“Obviously with my visual impairment it has been a little bit different on my return. We had to do a Return to Training medical and psychological questionnaire and due to my visual impairment I can only see up to 0.5 of a metre – that’s my central range of vision – so with two metre social distancing rules my health and safety could sometime be put at risk. I really referenced that and the team have been so supportive in putting things in place.
“I had a virtual tour of the pool, as it’s a completely new venue for me, I didn’t know where I was going and so there was just a lot of communication before the first session. I was actually the first person on poolside and Graeme walked me through the pool. I was also allocated an end lane just to make sure I felt safe and so that I wasn’t going to go into any other persons two metre radius. I was quite anxious walking onto poolside on that first day, because I can’t see my surroundings to it’s a bit daunting when you have to stick by the social distancing rules.
“The format for training has changed as well, as typically I receive a lot of demonstrations and my coach will get right up close to me and demonstrate technique or even put me in the position that they want me to achieve, but none of that can be done right now. So what my coaches have done is send through all the sessions via email so I can have my iPad next to the pool and look at my sessions on there. Graeme is the coach on deck at the moment and he’s very aware of my sight impairment so he’s very good at being very vocal with me and makes sure I know where he is.
“It’s been very different to normal, as I can’t see my teammates – this is something I’ve spoken to our psychologist about as I’m a very social person, so it’s just making people aware that I might not be able to see someone but to make people aware that they need to interact with me as then I’ll know where they are! There are difficulties, but it’s not stopped me wanting to get back to training and I feel really safe – the team has done a great job.”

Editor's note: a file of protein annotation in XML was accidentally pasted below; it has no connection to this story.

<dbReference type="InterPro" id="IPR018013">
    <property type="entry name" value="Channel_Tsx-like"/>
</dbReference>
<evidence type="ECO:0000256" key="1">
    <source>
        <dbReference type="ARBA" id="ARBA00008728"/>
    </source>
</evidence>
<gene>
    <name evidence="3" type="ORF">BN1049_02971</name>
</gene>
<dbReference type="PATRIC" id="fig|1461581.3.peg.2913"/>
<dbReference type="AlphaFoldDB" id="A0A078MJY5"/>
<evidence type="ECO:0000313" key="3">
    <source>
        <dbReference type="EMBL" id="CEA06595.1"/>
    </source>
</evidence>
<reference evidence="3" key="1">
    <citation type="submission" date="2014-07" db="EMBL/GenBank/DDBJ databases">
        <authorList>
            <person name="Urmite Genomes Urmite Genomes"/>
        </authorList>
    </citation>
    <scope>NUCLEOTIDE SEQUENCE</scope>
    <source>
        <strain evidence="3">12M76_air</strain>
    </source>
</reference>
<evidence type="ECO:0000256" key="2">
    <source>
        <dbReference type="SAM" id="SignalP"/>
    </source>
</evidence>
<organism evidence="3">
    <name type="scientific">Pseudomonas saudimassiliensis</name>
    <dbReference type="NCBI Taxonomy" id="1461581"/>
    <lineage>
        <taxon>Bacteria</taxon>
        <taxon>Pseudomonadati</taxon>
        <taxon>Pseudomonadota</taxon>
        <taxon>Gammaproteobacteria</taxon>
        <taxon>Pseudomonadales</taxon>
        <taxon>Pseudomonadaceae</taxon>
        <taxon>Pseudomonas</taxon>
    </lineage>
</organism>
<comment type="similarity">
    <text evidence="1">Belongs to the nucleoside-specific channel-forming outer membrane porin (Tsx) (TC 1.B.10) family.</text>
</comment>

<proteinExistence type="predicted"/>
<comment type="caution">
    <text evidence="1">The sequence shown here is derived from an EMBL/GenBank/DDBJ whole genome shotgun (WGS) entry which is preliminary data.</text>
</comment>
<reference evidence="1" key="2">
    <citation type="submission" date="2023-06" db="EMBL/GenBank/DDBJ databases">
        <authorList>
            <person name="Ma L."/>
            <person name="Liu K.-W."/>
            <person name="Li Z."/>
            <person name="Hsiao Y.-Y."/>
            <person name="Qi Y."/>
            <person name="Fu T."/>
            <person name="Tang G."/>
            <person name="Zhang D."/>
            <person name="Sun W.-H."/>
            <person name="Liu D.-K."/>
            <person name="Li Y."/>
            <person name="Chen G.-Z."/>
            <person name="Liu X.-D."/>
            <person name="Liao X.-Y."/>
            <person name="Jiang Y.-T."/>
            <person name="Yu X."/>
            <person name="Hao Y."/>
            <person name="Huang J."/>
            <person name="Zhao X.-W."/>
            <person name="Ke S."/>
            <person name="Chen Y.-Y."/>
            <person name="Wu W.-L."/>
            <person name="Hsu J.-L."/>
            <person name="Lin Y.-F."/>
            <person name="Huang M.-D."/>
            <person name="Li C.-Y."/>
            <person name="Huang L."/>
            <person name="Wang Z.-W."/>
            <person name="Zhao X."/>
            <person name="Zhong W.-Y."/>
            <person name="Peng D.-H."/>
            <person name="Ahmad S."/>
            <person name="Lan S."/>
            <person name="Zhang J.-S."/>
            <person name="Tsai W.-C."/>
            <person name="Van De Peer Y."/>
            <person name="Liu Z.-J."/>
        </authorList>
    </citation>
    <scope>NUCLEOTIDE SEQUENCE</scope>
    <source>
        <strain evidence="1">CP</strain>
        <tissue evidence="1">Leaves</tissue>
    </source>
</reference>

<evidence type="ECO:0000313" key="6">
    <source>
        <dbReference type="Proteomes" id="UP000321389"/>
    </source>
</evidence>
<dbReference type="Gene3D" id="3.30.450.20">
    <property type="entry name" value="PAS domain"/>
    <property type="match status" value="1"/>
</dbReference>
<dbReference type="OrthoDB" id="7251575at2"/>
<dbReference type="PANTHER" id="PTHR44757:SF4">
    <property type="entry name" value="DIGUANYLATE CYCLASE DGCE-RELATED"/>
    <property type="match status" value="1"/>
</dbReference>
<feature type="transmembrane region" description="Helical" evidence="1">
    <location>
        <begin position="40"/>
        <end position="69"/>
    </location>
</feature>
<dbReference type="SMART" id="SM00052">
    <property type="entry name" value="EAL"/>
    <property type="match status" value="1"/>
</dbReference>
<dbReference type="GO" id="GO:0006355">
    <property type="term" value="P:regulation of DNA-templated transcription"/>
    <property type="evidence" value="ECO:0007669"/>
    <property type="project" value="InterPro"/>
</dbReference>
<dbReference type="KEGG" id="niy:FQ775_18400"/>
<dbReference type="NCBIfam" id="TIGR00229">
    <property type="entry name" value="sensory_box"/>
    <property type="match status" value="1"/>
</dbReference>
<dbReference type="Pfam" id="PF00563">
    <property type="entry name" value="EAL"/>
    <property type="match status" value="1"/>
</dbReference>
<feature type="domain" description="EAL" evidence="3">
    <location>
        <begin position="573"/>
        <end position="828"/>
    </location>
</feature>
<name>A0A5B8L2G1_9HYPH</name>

Despite all this it isn’t quite full steam ahead just yet, as Russell explains.
“We’ve been out the water for nearly four months so you have to be careful on your return to training, so it’s a very gradual return. We’re only doing three hours in week one, then we build up to five but we won’t start doing double days for about six weeks. The physios and coaches are very cautious, especially around shoulder health, as we do a lot of rotation and not being in the pool so long can lead to injury.”
Life has been very different over the last few months for everyone, but even more so for Hannah, who is now focusing on swimming full-time after graduating with a first class Sports Science degree last summer.
“I’m not doing anything else other than swimming this year, so I’m going to be a full time athlete. My degree took me five years, as I deferred a year going into Rio, so that’s going to be very similar this time around.”
However keen to not get bored, Russell has taken a hands on approach to her spare time.
“I’ve spoken to our Sports Lifestyle Advisor, Justine, and we came up with the idea of doing a sports massage course - I’ve always had a massive interest in it. In my downtime at the moment I’m completing a few assignments, having already done the practical side of things, so soon I’ll be a qualified Sports Massage Therapist.”
She’s also been making time for herself, as she explains:
“I’ve done quite a bit of baking and cooking, exploring some new recipes, some of them with the help of our Sports Nutritionist, and I’ve been walking a lot with my family. We got a new family puppy, so I’ve been trying to train him and spending time with him before heading back up to Manchester.”
Back in the pool though, Russell still has that focus that has seen her achieve all she has so far in her career.
“It’s a little bit uncertain when our first competition is going to be, so for now I’m just focusing on gaining that aerobic fitness back.
But for 2021 her goals are pretty simple:
“I want to retain my Paralympic title in Tokyo and hopefully swim a PB [which would break her own world record] in the process.”No mean feat, but as we know, she’s done it before.